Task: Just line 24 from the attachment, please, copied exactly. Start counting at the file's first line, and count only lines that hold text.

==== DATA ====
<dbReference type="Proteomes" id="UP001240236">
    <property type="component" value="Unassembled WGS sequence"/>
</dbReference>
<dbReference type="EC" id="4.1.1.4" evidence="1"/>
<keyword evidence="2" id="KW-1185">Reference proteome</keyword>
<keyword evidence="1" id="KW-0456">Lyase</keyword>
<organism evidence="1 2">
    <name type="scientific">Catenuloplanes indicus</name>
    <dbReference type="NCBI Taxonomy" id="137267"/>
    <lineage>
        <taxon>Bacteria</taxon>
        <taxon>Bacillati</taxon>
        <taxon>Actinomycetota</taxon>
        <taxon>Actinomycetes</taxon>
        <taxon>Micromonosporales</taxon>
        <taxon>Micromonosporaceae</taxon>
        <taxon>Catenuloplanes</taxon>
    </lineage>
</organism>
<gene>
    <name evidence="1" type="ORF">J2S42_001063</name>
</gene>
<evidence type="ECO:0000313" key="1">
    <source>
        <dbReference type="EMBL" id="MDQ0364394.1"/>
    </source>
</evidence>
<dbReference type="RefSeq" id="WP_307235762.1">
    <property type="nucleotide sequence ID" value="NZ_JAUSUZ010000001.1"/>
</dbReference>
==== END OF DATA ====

    <source>